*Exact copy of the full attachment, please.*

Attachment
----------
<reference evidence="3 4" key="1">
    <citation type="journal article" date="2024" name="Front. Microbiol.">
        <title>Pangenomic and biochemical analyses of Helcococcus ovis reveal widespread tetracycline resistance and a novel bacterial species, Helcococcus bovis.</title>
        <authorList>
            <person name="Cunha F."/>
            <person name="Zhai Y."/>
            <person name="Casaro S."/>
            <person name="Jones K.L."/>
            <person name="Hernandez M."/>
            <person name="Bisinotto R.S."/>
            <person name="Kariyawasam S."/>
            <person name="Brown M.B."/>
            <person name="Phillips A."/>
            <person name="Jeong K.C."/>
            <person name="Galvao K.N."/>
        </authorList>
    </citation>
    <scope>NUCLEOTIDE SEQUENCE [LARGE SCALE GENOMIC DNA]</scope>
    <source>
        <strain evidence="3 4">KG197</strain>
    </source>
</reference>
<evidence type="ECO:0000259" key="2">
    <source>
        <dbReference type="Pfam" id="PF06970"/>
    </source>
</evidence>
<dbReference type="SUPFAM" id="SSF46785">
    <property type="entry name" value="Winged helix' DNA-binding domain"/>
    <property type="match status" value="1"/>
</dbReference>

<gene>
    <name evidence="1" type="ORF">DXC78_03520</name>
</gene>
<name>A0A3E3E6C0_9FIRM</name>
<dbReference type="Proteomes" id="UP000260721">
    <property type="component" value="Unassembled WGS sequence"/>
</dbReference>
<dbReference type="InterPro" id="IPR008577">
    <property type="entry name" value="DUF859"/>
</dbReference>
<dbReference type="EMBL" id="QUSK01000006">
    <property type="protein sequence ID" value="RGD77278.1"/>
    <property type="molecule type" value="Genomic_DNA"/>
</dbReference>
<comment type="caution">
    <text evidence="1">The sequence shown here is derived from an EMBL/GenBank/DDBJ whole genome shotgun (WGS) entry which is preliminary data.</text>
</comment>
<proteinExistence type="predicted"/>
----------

<reference evidence="3 4" key="1">
    <citation type="journal article" date="2024" name="Front. Microbiol.">
        <title>Pangenomic and biochemical analyses of Helcococcus ovis reveal widespread tetracycline resistance and a novel bacterial species, Helcococcus bovis.</title>
        <authorList>
            <person name="Cunha F."/>
            <person name="Zhai Y."/>
            <person name="Casaro S."/>
            <person name="Jones K.L."/>
            <person name="Hernandez M."/>
            <person name="Bisinotto R.S."/>
            <person name="Kariyawasam S."/>
            <person name="Brown M.B."/>
            <person name="Phillips A."/>
            <person name="Jeong K.C."/>
            <person name="Galvao K.N."/>
        </authorList>
    </citation>
    <scope>NUCLEOTIDE SEQUENCE [LARGE SCALE GENOMIC DNA]</scope>
    <source>
        <strain evidence="3 4">KG197</strain>
    </source>
</reference>
<evidence type="ECO:0000259" key="2">
    <source>
        <dbReference type="Pfam" id="PF06970"/>
    </source>
</evidence>
<dbReference type="SUPFAM" id="SSF46785">
    <property type="entry name" value="Winged helix' DNA-binding domain"/>
    <property type="match status" value="1"/>
</dbReference>

<gene>
    <name evidence="1" type="ORF">DXC78_03520</name>
</gene>
<name>A0A3E3E6C0_9FIRM</name>
<dbReference type="Proteomes" id="UP000260721">
    <property type="component" value="Unassembled WGS sequence"/>
</dbReference>
<dbReference type="InterPro" id="IPR008577">
    <property type="entry name" value="DUF859"/>
</dbReference>
<dbReference type="EMBL" id="QUSK01000006">
    <property type="protein sequence ID" value="RGD77278.1"/>
    <property type="molecule type" value="Genomic_DNA"/>
</dbReference>
<comment type="caution">
    <text evidence="1">The sequence shown here is derived from an EMBL/GenBank/DDBJ whole genome shotgun (WGS) entry which is preliminary data.</text>
</comment>
<proteinExistence type="predicted"/>